This was to celebrate the launch of Law and Corporate Behaviour: Integrating Theories of Regulation, Enforcement, Compliance and Ethics, the latest book by Professor Christopher Hodges.

Chaired by Professor Denis Galligan, the event started with the author summarising the main findings of the research, including the fact that most UK regulators adopt a supportive approach to improving compliance and performance by most businesses, and that approach is supported by behavioural psychology and empirical evidence from ‘responsive regulation’ studies. Further, there is limited evidence that a sanctions regime based on deterrence affects behaviour, whereas proportionate responses to deliberate wrongdoing are widely expected. Many regulatory systems now operate in tiers (co-regulation, or overseen self-regulation), with agreements and transparency on who does what (such as the expanding Primary Authority scheme), and are based on constant circulation of information on performance. However, a blame culture will inhibit the volunteering of vital information, as shown in civil aviation. Whilst regulation may be seen as ‘top down’, the financial crisis illustrates that it needs to be complemented by actors behaving ethically, on a ‘bottom-up’ basis.

A series of comments were made on the book by Frank Vibert (London School of Economics), Richard Thomas CBE (Member of the Committee on Standards in Public Life, formerly Information Commissioner), Graham Russell (Director of Better Regulation Delivery, Department of Business Innovation & Skills), Professor Julian Roberts (Professor of Criminology, Oxford and Member of the Sentencing Council), Professor Donal Nolan (Professor of Private Law), Robin Simpson (Consumers International), Ruth Steinholtz (AreteWorks, former General Counsel, Borealis).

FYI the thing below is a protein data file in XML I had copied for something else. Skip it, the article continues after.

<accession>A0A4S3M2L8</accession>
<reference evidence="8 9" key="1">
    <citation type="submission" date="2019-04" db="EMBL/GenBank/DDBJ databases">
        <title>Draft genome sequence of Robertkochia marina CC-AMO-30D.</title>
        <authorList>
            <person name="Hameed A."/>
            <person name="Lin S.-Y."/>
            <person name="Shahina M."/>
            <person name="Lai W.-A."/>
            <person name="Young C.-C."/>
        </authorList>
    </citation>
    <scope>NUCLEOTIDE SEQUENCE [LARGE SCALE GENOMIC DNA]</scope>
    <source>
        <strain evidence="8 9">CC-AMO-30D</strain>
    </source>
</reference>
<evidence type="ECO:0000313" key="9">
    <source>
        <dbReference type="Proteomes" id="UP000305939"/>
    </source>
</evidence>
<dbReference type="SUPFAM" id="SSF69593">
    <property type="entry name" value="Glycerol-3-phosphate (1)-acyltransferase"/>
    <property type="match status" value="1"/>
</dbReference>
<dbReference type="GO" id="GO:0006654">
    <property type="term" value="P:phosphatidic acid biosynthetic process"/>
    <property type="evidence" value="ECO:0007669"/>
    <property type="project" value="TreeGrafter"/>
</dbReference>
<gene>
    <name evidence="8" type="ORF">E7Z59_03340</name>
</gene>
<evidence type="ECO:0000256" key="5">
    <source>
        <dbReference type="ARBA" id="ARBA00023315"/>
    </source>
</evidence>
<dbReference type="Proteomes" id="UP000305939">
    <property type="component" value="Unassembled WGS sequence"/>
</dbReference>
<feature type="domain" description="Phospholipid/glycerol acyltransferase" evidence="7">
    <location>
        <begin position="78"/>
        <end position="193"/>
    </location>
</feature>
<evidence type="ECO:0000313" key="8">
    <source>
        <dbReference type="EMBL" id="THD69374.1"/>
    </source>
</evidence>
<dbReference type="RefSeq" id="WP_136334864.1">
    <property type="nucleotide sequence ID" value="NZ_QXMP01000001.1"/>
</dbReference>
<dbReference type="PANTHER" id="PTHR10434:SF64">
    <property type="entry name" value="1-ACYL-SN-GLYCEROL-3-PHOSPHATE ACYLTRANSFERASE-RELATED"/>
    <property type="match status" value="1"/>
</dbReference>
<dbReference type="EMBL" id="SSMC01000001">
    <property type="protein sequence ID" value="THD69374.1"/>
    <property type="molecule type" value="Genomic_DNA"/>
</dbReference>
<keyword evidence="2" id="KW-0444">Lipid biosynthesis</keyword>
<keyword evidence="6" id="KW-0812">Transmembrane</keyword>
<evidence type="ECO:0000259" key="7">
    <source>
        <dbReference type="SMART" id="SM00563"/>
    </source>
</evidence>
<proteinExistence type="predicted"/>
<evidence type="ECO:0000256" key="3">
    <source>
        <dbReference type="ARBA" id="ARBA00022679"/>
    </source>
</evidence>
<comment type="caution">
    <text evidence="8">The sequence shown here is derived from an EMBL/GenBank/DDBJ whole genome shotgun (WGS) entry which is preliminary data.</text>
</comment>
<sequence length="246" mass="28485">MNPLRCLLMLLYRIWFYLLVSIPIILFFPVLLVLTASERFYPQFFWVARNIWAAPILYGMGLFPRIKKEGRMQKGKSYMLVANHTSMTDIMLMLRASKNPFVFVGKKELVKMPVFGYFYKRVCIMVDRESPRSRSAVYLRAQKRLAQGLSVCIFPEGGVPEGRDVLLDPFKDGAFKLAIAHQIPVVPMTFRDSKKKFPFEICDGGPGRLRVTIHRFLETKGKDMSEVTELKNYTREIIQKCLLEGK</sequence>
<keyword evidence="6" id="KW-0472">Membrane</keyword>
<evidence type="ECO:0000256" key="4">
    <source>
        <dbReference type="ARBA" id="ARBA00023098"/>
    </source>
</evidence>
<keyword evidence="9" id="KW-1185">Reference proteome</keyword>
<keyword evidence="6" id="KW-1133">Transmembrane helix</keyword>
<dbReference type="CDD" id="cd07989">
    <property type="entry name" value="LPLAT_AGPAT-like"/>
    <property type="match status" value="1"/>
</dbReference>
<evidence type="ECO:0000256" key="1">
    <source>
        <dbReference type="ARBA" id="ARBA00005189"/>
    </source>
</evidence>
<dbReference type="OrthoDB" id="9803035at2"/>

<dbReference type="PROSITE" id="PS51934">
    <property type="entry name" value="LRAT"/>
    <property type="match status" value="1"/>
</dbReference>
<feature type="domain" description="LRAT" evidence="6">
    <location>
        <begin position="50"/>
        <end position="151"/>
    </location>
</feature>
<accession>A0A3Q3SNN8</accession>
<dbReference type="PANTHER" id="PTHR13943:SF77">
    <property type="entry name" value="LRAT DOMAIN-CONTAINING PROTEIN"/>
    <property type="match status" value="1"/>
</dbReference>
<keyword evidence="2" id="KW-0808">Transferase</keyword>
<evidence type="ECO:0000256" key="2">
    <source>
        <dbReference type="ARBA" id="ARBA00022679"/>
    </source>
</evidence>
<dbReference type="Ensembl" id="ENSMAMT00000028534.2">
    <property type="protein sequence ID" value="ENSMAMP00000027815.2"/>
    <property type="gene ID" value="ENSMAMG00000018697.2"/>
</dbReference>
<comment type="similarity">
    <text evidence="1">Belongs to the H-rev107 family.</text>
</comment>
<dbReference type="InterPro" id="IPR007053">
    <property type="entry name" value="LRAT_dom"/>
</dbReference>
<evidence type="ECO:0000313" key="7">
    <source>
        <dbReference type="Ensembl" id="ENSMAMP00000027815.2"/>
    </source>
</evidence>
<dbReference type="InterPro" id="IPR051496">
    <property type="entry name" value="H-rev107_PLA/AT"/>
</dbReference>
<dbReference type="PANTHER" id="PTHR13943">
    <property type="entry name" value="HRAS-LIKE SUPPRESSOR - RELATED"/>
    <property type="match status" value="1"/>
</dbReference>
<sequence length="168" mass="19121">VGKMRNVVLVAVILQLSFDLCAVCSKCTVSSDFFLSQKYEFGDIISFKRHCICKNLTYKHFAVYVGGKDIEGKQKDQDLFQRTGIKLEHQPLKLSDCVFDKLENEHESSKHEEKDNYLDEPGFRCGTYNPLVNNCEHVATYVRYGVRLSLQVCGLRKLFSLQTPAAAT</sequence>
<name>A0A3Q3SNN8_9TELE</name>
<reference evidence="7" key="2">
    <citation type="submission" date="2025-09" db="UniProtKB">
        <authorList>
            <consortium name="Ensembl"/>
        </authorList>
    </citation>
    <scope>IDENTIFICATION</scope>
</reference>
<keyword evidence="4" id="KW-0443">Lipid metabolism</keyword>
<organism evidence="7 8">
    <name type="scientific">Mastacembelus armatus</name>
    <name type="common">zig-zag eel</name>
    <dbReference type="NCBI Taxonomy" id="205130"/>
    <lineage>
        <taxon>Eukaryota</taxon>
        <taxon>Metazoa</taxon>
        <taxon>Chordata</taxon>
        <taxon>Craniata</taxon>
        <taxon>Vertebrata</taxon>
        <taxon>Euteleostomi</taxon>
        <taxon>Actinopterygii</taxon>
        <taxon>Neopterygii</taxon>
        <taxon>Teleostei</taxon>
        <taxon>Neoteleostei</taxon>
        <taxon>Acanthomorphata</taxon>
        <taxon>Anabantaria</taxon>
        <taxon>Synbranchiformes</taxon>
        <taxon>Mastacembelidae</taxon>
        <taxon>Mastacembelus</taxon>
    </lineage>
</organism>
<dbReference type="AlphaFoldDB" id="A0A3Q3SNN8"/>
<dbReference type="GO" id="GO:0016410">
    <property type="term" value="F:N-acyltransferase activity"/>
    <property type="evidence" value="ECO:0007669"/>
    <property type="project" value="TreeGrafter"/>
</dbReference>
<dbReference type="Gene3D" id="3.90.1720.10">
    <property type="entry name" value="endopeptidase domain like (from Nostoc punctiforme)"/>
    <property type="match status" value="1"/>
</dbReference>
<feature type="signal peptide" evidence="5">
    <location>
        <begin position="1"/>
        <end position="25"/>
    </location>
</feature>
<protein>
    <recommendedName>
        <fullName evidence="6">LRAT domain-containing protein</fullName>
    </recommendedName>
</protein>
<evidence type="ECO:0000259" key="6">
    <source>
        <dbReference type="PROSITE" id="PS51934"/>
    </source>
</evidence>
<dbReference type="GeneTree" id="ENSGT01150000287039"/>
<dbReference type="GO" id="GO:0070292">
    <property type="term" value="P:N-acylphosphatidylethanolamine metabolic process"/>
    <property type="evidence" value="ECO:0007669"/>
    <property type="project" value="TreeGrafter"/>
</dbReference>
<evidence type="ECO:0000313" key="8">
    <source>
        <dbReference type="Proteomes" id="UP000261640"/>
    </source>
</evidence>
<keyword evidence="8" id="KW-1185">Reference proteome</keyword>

Many commentators fully supported the thesis of the book, and expressed admiration for its breadth, depth and originality. Richard Thomas CBE called it “the book I have been waiting for someone to write all my life”. A series of next steps for policy were noted that follow from the findings. Professor Hodges has been asked to follow up by contributing to two government publications.

Professor Hodges also addressed a meeting in Glasgow organised by the Scottish Government on ‘Ethical Regulation’ on 3 December that was attended by representatives of Citizens Advice Scotland, Convention of Scottish Local Authorities (COSLA), Dundee City Council, Federation of Small Businesses, Food Standards Scotland, Highland Council, OFCOM, OFT/CMA, OFGEM, Office of Rail Regulation, Ombudsman Services, Passenger Focus, Scottish Legal Aid Board, Scottish Public Sector Ombudsman, Water Commission, and the University of Dundee.

He will be giving seminars on the book at Singapore Management University on 8 January, in the European Commission on 24 February, and at LSE on 8 March 2016.